Mathieu Barbances and harmonica player Emmanuel Bosser (who happens to play an

enormous amount of other astonishing instruments too). In order to create a really up-to-date

tango that is based in tradition the quartet invited 4 other musicians. So with the drummer

Jean-Pascal Molina, the electric guitarist and singer Claude Whipple, the violinist Caroline

Pearsall and the cellist Sabine Balasse, the octet Serpientes was born.

After receiving financing from the platform Proarti, Serpientes was able to record 8 tracks for

their album The Sound of Your Heels (Le Bruit de Tes Talons) which came out on November

29 in a fantastic album cover which took 3 weeks to make with typographies from “the end of

the world’. The pieces are mostly compositions by Laurent Gehant as well as some pieces

borrowed from contemporary Argentine composers. Lets not forget a few tango standards,

like the reimagined version of Volver, which the group plays with a surrealist atmosphere

inspired by Western movies.

The claimed influences of the group give you an idea of the multiple aesthetics which come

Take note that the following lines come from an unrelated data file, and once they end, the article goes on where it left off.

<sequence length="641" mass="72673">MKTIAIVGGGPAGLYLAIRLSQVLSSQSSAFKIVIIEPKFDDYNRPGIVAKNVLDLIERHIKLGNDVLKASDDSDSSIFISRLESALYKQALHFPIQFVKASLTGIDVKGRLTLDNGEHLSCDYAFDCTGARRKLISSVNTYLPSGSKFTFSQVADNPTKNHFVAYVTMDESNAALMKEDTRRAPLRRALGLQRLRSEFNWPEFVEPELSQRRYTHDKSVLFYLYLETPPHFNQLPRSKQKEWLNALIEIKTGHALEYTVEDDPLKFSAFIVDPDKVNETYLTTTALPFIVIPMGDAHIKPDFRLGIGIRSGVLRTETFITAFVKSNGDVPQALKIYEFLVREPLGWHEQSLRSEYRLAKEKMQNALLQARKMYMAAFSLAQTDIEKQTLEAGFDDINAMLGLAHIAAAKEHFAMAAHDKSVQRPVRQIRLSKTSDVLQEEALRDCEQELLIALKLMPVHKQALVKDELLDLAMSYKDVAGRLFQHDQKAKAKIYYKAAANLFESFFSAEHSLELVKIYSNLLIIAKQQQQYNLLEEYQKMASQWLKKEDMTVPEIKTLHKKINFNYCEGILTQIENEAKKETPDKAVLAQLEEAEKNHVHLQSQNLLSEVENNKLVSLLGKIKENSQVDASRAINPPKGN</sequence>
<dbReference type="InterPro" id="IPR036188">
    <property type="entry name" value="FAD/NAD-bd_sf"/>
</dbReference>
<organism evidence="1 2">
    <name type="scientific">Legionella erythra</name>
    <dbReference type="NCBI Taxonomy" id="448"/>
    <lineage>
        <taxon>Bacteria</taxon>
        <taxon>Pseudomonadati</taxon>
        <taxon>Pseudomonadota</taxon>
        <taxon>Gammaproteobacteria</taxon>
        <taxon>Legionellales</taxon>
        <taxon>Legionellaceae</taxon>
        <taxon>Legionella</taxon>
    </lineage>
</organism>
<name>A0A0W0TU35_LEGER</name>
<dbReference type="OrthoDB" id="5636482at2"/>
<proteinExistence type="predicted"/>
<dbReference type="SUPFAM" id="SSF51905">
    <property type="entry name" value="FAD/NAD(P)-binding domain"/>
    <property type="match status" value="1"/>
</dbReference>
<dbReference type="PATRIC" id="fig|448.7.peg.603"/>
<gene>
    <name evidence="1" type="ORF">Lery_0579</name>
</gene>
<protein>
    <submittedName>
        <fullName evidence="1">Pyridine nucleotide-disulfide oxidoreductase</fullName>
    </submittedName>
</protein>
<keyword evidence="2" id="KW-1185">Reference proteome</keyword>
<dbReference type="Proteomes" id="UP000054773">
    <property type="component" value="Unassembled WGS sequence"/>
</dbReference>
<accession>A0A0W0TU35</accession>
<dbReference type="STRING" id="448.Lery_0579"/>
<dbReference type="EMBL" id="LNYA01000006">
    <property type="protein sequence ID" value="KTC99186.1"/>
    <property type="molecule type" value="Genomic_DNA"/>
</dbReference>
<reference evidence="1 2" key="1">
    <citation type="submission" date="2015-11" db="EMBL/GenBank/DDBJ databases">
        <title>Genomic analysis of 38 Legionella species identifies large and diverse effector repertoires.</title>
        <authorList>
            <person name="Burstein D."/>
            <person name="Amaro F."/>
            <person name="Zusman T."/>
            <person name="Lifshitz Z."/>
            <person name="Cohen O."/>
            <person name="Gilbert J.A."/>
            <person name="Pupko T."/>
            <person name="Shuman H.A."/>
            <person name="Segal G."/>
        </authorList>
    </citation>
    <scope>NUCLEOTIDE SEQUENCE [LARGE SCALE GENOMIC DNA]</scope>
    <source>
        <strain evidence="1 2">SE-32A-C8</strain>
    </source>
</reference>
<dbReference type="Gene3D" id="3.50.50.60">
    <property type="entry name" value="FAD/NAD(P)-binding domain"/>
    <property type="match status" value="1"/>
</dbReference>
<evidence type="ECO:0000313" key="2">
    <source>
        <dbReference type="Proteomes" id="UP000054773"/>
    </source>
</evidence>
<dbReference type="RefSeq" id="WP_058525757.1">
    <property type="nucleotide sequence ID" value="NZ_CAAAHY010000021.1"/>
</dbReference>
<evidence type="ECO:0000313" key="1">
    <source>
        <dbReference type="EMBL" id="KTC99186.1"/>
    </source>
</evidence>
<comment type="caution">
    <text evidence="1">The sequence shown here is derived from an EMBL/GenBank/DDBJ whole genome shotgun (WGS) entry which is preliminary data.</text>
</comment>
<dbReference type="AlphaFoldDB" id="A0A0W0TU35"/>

together in the artistic expression of Serpientes: Astor Piazzola, Ennio Morricone, Nino Rota,

Charlie Mingus, Carla Bley, John Zorn, Altertango, Vinicius Capossela, Surnatural Orchestra,

Jerez Le Cam, Mr Bungle. Out of such a hotch potch it’s not surprising that the musical

language of Serpientes is very rich, atypical and renewing the tango style.

So the 8 conquistadors launch themselves into assault of tango and have created a post-tango

which kind of prolongs the unique tango of Gardel and nuevo tango of Piazzolla. Music

which takes liberties with its roots. Tango which feeds on rock and jazz and appropriates the

power of the first and the freedom of the second and accentuates the tragic dimension of a

post- tango.

We like Torpe and its tragic end of the world atmosphere where the cry of the saxophone

played by Julien Loureau accentuates and prolongs the poignant dimension of Claude

Whipple’s singing. The track 100M has a dark atmosphere where the harmonica opens the

show and then gives the word to the accordion and strings. A kind of detective intrigue

follows, moving between nostalgia and humor as the silhouette of a pink panther looking for

the guilty culprit who committed theft in the corners of dark alleys.

The track Mais Transgénique is totally representative of the DNA of Serpientes. It reinstates

the essential essence of imaginative and progressive post-tango where the cutting electric

guitar leads the orchestra far from the usual tango paths only to return with renewed vigor.

Serpientes manages to enlarge the frontiers of tango without betraying it. Thus fed by

powerful rock, tango keeps its original flavour but projects itself into the future. Astonishing

and refreshing all at once, Le Bruit de Tes Talons has invented a music which can bring

together lovers of jazz and rock even if tango purists may challenge it.